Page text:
Monday, November 28, 2005

Poetry is a cure, not a painkiller. It should be subsidised by the NHS

By Jeanette Winterson
November 19, 2005

Taken From Times Online

I GO TO POETRY THE WAY THAT SOME people grab an espresso; for an energy shot, a hit of warmth, and to clear my head.

I never go out without a poem — usually in my pocket, always in my head — and I try to learn some poetry every week. This is as good as a crossword puzzle for mental agility and, in times of stress, it is better to be thinking “Though much is taken, much abides”, than “Sneeze catcher (12 letters)”, although I think that the Sneeze Catcher might figure in my next book for kids.

We are in a good time for poetry. Strangely, the soundbite and snapshot culture has worked in poetry’s favour. People like something short and vivid. Poetry readings are a big success, partly because poets tend to be better performers than novelists, but also because listening to a series of shorter poems read a loud allows the mind to concentrate, while refreshing it through the change of theme, tone and rhythm. Above all, the mind is not fixed on following the plot, which is a left-brain activity. A poem activates the right-brain, and just allowing the brain to change hands as it were provides relief for a time.

Almost everything we do is left-brain work. Poetry should be subsidised by the National Health Service on the grounds that it is one of the few things in our mad world that offers a counterbalance. One-sided people need help — poetry, like music, is the help that we need.

On my website I feature a Poem of the Month — whatever it is that I fancy — and this is the most visited and revisited spot. I had an e-mail from an oncologist last week. He tells me that while he is sitting late at night in the hospital waiting for test results he often looks at the poems on my site and that they seem like friends to him in the long low hours.

The comfort of poetry is real, but poetry is not a painkiller; it is a cure. Where there is no cure, poetry helps us to live with the problem. Poems don’t hide things, they reveal things about ourselves, they “put into words things difficult to think” (Dante), and this difficult thinking won’t mask the trouble for a while, like an aspirin for a headache, but it will work to bring out the grief, the pain, the confusion, the mixed feelings, the anger, the impotence.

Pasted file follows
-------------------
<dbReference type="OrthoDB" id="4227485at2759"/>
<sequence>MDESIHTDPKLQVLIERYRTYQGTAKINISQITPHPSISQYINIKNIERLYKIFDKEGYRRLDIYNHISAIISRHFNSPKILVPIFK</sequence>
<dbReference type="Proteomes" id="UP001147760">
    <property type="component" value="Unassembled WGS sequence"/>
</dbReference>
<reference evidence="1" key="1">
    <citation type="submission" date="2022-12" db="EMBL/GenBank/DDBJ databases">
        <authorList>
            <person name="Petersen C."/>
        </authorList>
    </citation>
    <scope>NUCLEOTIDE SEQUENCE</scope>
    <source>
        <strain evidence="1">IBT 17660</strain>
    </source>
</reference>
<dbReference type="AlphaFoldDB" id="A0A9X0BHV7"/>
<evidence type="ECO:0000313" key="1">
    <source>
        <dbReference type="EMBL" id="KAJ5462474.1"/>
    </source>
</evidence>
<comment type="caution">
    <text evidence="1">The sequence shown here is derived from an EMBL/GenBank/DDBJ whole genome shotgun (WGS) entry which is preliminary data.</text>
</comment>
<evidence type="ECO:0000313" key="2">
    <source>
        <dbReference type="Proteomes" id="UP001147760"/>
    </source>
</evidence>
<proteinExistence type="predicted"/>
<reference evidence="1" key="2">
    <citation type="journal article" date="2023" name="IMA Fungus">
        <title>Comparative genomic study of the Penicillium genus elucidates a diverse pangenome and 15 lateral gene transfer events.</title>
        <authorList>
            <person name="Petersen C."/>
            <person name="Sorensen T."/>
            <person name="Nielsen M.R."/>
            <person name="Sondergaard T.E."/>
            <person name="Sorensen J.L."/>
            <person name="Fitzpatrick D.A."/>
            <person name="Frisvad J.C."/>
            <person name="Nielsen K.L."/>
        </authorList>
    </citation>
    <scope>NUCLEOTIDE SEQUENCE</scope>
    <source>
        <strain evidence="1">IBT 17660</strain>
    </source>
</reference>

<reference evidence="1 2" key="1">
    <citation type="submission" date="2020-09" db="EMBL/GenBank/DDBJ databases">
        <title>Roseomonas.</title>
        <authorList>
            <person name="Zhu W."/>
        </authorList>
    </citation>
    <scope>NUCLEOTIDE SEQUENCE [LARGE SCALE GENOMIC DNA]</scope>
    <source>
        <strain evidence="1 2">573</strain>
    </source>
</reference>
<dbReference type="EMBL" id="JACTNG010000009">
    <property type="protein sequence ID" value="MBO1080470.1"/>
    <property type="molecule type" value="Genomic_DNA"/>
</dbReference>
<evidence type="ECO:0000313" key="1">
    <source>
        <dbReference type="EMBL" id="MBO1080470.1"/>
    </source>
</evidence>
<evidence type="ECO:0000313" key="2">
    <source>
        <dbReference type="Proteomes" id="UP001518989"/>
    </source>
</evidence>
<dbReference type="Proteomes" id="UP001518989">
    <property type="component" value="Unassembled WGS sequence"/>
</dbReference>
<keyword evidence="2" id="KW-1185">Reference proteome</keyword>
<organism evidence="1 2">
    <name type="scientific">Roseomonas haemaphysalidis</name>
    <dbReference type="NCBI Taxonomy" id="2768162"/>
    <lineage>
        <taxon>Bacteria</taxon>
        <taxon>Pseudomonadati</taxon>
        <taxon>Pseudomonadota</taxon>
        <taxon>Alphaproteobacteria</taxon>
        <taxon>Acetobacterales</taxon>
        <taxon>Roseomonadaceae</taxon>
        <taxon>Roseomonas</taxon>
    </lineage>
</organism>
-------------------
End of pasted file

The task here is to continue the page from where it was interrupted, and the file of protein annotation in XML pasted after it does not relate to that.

We talk about being “lost for words”, about “having nothing to say”, but the poem finds the words, and has something to say, which is why poetry is worth our time.

Making time for poetry is making time for a different rhythm and a different understanding. Now that we are obsessed with factoids, docudrama, reality TV, confessionals, live footage, 24-hour rolling news, we are forgetting that truth often lies elsewhere too — in what we can imagine, in what we can invent.

The wonderful Irish poet Eavan Boland has just issued her New Collected Poems (Carcanet). There is a striking reminder of what poetry is and does in First Year (2001) “. . . I am writing this/ not to recall our lives/ but to imagine them”.

Poetry always bears witness, but it is witness of a different kind to the front page of The Times. Only by imagining our lives can we fully understand them or remake them. Recording them is not enough. This is not to say that we have no need of history or politics or daily news — of course we do, and poetry that is made separate from life is not poetry at all. But the poet speaks differently to the historian or the politician or the journalist. The poem itself has other work to do. In a world drowning in useless information, poetry returns us to what is meaningful. The poem acts as a pocket of air in an upturned boat.

To the bean counters and economic gurus, a poem looks like the most useless thing on earth. It is not a money machine; you can’t sell it to Hollywood or use it for product placement. You can’t say long it will take to make or how long it will last (how maddening in an economy that depends on throwaways, that a poem can last for ever).

The poem, by its very nature, questions the dominant values of our world. As William Carlos Williams put it, “it is hard to get the news from poems/ but men die miserably every day/ for lack of what is found there”.

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